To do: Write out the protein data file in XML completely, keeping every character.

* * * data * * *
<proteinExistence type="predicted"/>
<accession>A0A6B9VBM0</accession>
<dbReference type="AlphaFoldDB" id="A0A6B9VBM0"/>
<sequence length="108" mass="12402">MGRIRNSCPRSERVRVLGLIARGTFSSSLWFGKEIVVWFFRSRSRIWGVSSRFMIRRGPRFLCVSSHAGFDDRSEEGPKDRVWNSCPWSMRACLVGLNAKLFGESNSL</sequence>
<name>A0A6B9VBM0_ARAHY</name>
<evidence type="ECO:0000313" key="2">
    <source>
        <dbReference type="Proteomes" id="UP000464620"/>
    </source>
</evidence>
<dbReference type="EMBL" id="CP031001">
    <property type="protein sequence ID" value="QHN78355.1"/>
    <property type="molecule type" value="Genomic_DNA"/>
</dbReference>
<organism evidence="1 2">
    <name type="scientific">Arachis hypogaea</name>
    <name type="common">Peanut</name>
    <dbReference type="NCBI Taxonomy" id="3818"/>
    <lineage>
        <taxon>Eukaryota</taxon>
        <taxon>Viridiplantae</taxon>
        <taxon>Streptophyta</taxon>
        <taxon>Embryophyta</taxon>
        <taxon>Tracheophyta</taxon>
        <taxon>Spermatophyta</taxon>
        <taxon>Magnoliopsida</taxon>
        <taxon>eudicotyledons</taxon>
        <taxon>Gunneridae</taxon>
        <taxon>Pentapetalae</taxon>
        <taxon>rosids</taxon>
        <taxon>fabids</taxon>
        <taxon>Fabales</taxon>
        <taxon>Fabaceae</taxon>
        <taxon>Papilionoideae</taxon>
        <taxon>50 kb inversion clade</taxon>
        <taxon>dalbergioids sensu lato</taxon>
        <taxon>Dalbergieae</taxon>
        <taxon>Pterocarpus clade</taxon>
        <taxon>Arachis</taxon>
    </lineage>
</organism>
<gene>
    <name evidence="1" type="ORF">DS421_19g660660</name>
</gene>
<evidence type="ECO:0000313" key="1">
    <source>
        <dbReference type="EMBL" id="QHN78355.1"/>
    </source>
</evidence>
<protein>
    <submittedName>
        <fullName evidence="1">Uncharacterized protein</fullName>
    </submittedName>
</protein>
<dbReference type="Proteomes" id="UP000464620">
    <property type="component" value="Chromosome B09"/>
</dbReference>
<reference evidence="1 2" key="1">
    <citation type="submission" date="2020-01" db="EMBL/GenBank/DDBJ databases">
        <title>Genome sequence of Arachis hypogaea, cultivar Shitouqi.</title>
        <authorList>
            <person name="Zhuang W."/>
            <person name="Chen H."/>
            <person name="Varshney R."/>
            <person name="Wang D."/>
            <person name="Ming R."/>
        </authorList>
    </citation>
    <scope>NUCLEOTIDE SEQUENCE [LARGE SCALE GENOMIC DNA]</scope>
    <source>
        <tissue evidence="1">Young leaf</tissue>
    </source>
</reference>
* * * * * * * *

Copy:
<proteinExistence type="predicted"/>
<accession>A0A6B9VBM0</accession>
<dbReference type="AlphaFoldDB" id="A0A6B9VBM0"/>
<sequence length="108" mass="12402">MGRIRNSCPRSERVRVLGLIARGTFSSSLWFGKEIVVWFFRSRSRIWGVSSRFMIRRGPRFLCVSSHAGFDDRSEEGPKDRVWNSCPWSMRACLVGLNAKLFGESNSL</sequence>
<name>A0A6B9VBM0_ARAHY</name>
<evidence type="ECO:0000313" key="2">
    <source>
        <dbReference type="Proteomes" id="UP000464620"/>
    </source>
</evidence>
<dbReference type="EMBL" id="CP031001">
    <property type="protein sequence ID" value="QHN78355.1"/>
    <property type="molecule type" value="Genomic_DNA"/>
</dbReference>
<organism evidence="1 2">
    <name type="scientific">Arachis hypogaea</name>
    <name type="common">Peanut</name>
    <dbReference type="NCBI Taxonomy" id="3818"/>
    <lineage>
        <taxon>Eukaryota</taxon>
        <taxon>Viridiplantae</taxon>
        <taxon>Streptophyta</taxon>
        <taxon>Embryophyta</taxon>
        <taxon>Tracheophyta</taxon>
        <taxon>Spermatophyta</taxon>
        <taxon>Magnoliopsida</taxon>
        <taxon>eudicotyledons</taxon>
        <taxon>Gunneridae</taxon>
        <taxon>Pentapetalae</taxon>
        <taxon>rosids</taxon>
        <taxon>fabids</taxon>
        <taxon>Fabales</taxon>
        <taxon>Fabaceae</taxon>
        <taxon>Papilionoideae</taxon>
        <taxon>50 kb inversion clade</taxon>
        <taxon>dalbergioids sensu lato</taxon>
        <taxon>Dalbergieae</taxon>
        <taxon>Pterocarpus clade</taxon>
        <taxon>Arachis</taxon>
    </lineage>
</organism>
<gene>
    <name evidence="1" type="ORF">DS421_19g660660</name>
</gene>
<evidence type="ECO:0000313" key="1">
    <source>
        <dbReference type="EMBL" id="QHN78355.1"/>
    </source>
</evidence>
<protein>
    <submittedName>
        <fullName evidence="1">Uncharacterized protein</fullName>
    </submittedName>
</protein>
<dbReference type="Proteomes" id="UP000464620">
    <property type="component" value="Chromosome B09"/>
</dbReference>
<reference evidence="1 2" key="1">
    <citation type="submission" date="2020-01" db="EMBL/GenBank/DDBJ databases">
        <title>Genome sequence of Arachis hypogaea, cultivar Shitouqi.</title>
        <authorList>
            <person name="Zhuang W."/>
            <person name="Chen H."/>
            <person name="Varshney R."/>
            <person name="Wang D."/>
            <person name="Ming R."/>
        </authorList>
    </citation>
    <scope>NUCLEOTIDE SEQUENCE [LARGE SCALE GENOMIC DNA]</scope>
    <source>
        <tissue evidence="1">Young leaf</tissue>
    </source>
</reference>